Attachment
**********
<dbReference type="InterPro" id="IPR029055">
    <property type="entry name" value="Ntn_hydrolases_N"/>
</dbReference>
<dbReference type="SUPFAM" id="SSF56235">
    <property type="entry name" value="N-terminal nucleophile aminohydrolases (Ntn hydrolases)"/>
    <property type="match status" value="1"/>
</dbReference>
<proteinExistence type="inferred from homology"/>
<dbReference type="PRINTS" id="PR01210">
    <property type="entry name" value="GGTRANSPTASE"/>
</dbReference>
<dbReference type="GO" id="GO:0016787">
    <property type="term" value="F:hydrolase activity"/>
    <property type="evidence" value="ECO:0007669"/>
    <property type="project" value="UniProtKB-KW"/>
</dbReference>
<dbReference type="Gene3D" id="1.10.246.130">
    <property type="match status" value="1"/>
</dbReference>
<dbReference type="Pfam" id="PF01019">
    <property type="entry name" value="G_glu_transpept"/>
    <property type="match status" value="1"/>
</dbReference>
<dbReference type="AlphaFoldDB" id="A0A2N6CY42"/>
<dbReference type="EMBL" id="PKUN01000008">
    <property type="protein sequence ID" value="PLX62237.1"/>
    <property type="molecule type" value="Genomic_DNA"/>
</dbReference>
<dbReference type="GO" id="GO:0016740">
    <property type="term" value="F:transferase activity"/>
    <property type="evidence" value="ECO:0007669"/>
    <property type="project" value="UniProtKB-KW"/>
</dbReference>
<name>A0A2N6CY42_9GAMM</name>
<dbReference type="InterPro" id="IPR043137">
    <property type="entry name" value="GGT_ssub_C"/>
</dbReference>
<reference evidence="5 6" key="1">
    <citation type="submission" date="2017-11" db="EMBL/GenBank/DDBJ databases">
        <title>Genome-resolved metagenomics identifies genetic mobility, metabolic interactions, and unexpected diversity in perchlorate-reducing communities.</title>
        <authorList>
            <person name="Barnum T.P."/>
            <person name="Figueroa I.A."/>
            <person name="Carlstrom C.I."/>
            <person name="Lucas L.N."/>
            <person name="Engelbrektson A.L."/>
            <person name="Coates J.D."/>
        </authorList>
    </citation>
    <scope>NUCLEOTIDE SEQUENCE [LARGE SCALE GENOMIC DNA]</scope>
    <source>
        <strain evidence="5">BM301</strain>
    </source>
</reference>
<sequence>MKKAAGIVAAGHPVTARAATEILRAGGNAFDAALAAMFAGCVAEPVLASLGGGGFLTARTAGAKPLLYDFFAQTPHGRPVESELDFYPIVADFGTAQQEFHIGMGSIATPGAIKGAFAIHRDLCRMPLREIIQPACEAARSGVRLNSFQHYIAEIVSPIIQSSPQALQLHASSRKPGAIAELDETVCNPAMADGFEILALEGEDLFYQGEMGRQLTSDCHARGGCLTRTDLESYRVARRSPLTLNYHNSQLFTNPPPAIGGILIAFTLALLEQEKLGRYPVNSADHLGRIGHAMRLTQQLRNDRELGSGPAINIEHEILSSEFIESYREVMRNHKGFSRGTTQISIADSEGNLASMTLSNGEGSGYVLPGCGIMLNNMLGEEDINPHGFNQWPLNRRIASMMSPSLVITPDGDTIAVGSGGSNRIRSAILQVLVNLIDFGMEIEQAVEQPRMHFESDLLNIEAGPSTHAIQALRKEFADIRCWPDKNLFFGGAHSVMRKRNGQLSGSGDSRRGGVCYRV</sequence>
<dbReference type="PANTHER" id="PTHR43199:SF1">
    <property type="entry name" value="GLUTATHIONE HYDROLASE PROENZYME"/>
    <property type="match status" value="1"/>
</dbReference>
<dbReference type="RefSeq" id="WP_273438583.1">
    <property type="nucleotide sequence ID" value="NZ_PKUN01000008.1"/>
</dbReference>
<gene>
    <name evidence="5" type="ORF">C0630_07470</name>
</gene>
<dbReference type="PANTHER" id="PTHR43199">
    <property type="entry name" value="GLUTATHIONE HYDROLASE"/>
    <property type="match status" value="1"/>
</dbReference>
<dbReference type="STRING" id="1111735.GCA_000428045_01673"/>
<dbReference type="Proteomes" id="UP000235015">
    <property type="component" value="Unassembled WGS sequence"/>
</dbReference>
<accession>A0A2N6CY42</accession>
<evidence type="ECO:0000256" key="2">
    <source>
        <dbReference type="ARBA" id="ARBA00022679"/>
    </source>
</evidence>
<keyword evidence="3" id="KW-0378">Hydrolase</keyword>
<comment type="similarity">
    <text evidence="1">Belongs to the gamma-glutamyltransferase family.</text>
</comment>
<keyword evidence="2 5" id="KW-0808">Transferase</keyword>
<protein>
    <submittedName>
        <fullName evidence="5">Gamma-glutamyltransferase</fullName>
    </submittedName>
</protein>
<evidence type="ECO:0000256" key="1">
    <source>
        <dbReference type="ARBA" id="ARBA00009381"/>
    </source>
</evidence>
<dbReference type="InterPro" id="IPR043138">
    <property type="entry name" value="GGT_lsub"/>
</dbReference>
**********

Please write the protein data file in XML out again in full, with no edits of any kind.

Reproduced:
<dbReference type="InterPro" id="IPR029055">
    <property type="entry name" value="Ntn_hydrolases_N"/>
</dbReference>
<dbReference type="SUPFAM" id="SSF56235">
    <property type="entry name" value="N-terminal nucleophile aminohydrolases (Ntn hydrolases)"/>
    <property type="match status" value="1"/>
</dbReference>
<proteinExistence type="inferred from homology"/>
<dbReference type="PRINTS" id="PR01210">
    <property type="entry name" value="GGTRANSPTASE"/>
</dbReference>
<dbReference type="GO" id="GO:0016787">
    <property type="term" value="F:hydrolase activity"/>
    <property type="evidence" value="ECO:0007669"/>
    <property type="project" value="UniProtKB-KW"/>
</dbReference>
<dbReference type="Gene3D" id="1.10.246.130">
    <property type="match status" value="1"/>
</dbReference>
<dbReference type="Pfam" id="PF01019">
    <property type="entry name" value="G_glu_transpept"/>
    <property type="match status" value="1"/>
</dbReference>
<dbReference type="AlphaFoldDB" id="A0A2N6CY42"/>
<dbReference type="EMBL" id="PKUN01000008">
    <property type="protein sequence ID" value="PLX62237.1"/>
    <property type="molecule type" value="Genomic_DNA"/>
</dbReference>
<dbReference type="GO" id="GO:0016740">
    <property type="term" value="F:transferase activity"/>
    <property type="evidence" value="ECO:0007669"/>
    <property type="project" value="UniProtKB-KW"/>
</dbReference>
<name>A0A2N6CY42_9GAMM</name>
<dbReference type="InterPro" id="IPR043137">
    <property type="entry name" value="GGT_ssub_C"/>
</dbReference>
<reference evidence="5 6" key="1">
    <citation type="submission" date="2017-11" db="EMBL/GenBank/DDBJ databases">
        <title>Genome-resolved metagenomics identifies genetic mobility, metabolic interactions, and unexpected diversity in perchlorate-reducing communities.</title>
        <authorList>
            <person name="Barnum T.P."/>
            <person name="Figueroa I.A."/>
            <person name="Carlstrom C.I."/>
            <person name="Lucas L.N."/>
            <person name="Engelbrektson A.L."/>
            <person name="Coates J.D."/>
        </authorList>
    </citation>
    <scope>NUCLEOTIDE SEQUENCE [LARGE SCALE GENOMIC DNA]</scope>
    <source>
        <strain evidence="5">BM301</strain>
    </source>
</reference>
<sequence>MKKAAGIVAAGHPVTARAATEILRAGGNAFDAALAAMFAGCVAEPVLASLGGGGFLTARTAGAKPLLYDFFAQTPHGRPVESELDFYPIVADFGTAQQEFHIGMGSIATPGAIKGAFAIHRDLCRMPLREIIQPACEAARSGVRLNSFQHYIAEIVSPIIQSSPQALQLHASSRKPGAIAELDETVCNPAMADGFEILALEGEDLFYQGEMGRQLTSDCHARGGCLTRTDLESYRVARRSPLTLNYHNSQLFTNPPPAIGGILIAFTLALLEQEKLGRYPVNSADHLGRIGHAMRLTQQLRNDRELGSGPAINIEHEILSSEFIESYREVMRNHKGFSRGTTQISIADSEGNLASMTLSNGEGSGYVLPGCGIMLNNMLGEEDINPHGFNQWPLNRRIASMMSPSLVITPDGDTIAVGSGGSNRIRSAILQVLVNLIDFGMEIEQAVEQPRMHFESDLLNIEAGPSTHAIQALRKEFADIRCWPDKNLFFGGAHSVMRKRNGQLSGSGDSRRGGVCYRV</sequence>
<dbReference type="PANTHER" id="PTHR43199:SF1">
    <property type="entry name" value="GLUTATHIONE HYDROLASE PROENZYME"/>
    <property type="match status" value="1"/>
</dbReference>
<dbReference type="RefSeq" id="WP_273438583.1">
    <property type="nucleotide sequence ID" value="NZ_PKUN01000008.1"/>
</dbReference>
<gene>
    <name evidence="5" type="ORF">C0630_07470</name>
</gene>
<dbReference type="PANTHER" id="PTHR43199">
    <property type="entry name" value="GLUTATHIONE HYDROLASE"/>
    <property type="match status" value="1"/>
</dbReference>
<dbReference type="STRING" id="1111735.GCA_000428045_01673"/>
<dbReference type="Proteomes" id="UP000235015">
    <property type="component" value="Unassembled WGS sequence"/>
</dbReference>
<accession>A0A2N6CY42</accession>
<evidence type="ECO:0000256" key="2">
    <source>
        <dbReference type="ARBA" id="ARBA00022679"/>
    </source>
</evidence>
<keyword evidence="3" id="KW-0378">Hydrolase</keyword>
<comment type="similarity">
    <text evidence="1">Belongs to the gamma-glutamyltransferase family.</text>
</comment>
<keyword evidence="2 5" id="KW-0808">Transferase</keyword>
<protein>
    <submittedName>
        <fullName evidence="5">Gamma-glutamyltransferase</fullName>
    </submittedName>
</protein>
<evidence type="ECO:0000256" key="1">
    <source>
        <dbReference type="ARBA" id="ARBA00009381"/>
    </source>
</evidence>
<dbReference type="InterPro" id="IPR043138">
    <property type="entry name" value="GGT_lsub"/>
</dbReference>